NOTE: This post highlights early testing data from the development of the Nima Gluten Sensor. The final validation data can be reviewed on our science page.
One of our frequently asked questions from buyers and potential buyers is around Nima’s accuracy. Since we’re still in pre-production and working toward shipping our pre-order units this fall, we are doing on-going testing of the units that come off the manufacturing line to make sure that Nima is functioning at the level we originally targeted. At the launch of our pre-sale last October, our goal was to have Nima’s accuracy at 99.5 percent to detect 20 parts per million of gluten in a food sample. We conducted a study off our latest round of test units to demonstrate its ability to consistently detect 20 ppm of gluten in a food.
For this study, 200 cornbread samples were tested, each individually prepared to contain 20 ppm of gluten. Bob’s Red Mill gluten-free cornbread mix was chosen as the starting ingredient. The gluten-free cornbread mix was prepared and baked and then tested with Nima’s chemistry to ensure the mix was gluten-free. Once the mix was verified to be gluten-free, the next step was to prepare 200 samples with the addition of gluten to achieve a final concentration of 20 ppm.
Six Nima devices were used for testing, with the 200 samples evenly spread between the units. Each of the samples were weighed and then added to each capsule. The capsules were then run on the devices and the results recorded.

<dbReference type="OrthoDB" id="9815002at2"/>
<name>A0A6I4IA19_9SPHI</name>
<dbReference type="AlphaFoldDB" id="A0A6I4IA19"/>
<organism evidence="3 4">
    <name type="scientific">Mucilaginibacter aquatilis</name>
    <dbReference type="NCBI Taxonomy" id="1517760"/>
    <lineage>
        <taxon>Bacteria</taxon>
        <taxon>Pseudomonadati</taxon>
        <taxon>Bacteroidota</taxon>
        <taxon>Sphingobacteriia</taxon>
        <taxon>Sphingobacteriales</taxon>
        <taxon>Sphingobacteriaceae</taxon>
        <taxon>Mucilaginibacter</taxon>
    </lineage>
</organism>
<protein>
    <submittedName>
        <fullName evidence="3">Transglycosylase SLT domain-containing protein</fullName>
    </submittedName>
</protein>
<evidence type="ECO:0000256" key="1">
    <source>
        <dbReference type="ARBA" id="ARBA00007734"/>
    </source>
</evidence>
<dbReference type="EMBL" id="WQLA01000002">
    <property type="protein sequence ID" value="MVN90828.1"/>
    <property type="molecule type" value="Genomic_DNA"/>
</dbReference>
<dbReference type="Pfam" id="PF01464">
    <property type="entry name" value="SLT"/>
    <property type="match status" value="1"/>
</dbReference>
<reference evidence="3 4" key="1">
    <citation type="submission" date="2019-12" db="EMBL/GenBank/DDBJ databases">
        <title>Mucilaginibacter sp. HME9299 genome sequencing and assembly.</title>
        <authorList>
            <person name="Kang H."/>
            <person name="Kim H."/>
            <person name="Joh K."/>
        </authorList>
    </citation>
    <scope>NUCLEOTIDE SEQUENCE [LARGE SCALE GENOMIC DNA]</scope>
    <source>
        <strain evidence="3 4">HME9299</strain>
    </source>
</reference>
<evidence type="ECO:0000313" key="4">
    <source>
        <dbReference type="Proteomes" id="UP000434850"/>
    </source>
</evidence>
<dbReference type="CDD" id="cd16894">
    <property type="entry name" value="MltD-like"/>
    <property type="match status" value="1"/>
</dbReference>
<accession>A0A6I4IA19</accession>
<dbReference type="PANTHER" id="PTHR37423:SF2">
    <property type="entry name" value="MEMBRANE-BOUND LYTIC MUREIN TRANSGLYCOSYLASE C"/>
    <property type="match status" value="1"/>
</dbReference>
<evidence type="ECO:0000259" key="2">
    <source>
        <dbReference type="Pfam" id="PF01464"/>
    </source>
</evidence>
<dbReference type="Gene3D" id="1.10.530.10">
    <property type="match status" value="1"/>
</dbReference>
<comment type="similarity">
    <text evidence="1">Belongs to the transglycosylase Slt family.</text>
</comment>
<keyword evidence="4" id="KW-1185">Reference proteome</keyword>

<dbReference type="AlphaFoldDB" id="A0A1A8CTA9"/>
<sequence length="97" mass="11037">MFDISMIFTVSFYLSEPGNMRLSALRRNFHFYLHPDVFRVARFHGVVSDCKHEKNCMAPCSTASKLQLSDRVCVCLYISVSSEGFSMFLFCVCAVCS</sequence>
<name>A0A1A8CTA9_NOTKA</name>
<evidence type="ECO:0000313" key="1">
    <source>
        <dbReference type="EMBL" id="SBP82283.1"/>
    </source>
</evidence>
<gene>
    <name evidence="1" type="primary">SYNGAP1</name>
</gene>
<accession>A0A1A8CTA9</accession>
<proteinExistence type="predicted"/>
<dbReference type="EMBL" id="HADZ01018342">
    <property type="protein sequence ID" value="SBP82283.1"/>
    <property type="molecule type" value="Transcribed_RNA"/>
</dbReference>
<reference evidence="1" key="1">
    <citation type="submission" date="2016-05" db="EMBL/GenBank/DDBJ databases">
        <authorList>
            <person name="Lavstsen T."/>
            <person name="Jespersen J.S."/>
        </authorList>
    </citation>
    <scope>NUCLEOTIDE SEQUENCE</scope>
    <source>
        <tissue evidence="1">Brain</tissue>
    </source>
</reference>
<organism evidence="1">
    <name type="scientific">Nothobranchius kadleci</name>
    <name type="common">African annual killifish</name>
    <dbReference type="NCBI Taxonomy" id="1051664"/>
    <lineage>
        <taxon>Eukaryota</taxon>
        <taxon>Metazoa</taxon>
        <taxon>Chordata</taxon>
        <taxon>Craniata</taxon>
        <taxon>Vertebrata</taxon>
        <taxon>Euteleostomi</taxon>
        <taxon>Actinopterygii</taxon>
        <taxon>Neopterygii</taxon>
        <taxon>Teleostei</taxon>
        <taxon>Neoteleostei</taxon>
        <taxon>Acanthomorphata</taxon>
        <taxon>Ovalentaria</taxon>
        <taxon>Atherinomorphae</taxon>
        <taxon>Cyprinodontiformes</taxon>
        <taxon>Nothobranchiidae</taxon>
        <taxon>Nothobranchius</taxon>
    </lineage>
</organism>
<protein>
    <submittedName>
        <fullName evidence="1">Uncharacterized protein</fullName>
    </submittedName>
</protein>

In the 200 tests performed, 195 tests on Nima accurately reported a ‘gluten found’ result (gluten symbol). Four tests reported an indeterminate result (exclamation point), while one test reported an incorrect gluten-free result (smile symbol).
The majority of tests performed as designed. Only one test in 200 incorrectly displayed a gluten-free smile result, representing a 99.5 percent accuracy rate. In this case, the erroneous result was caused by an internal failure.
There were four tests that resulted in indeterminate results. These tests were evaluated and, of the four, three were found to be caused by a mechanical failure. For the remaining indeterminate test result, insufficient mixing was reported by the device.
We are highly encouraged that we are able achieve the goal we initially set for Nima’s accuracy, but we know that our work is not done yet. In all five cases (four indeterminate and one incorrect result), the underlying failures will be addressed in the next round of manufacturing to ensure a higher level of performance. We are actively working out the kinks with improved manufacturing process controls to decrease the mechanical failures of the device before we ship.
In the near future, testing will also be done in partnership with a third party to validate Nima’s accuracy. As always, results will be posted here and on the website as soon as we have them.
Read the full whitepaper/report with more details on methodology below or here, and as always, reach out to us with any questions at firstname.lastname@example.org.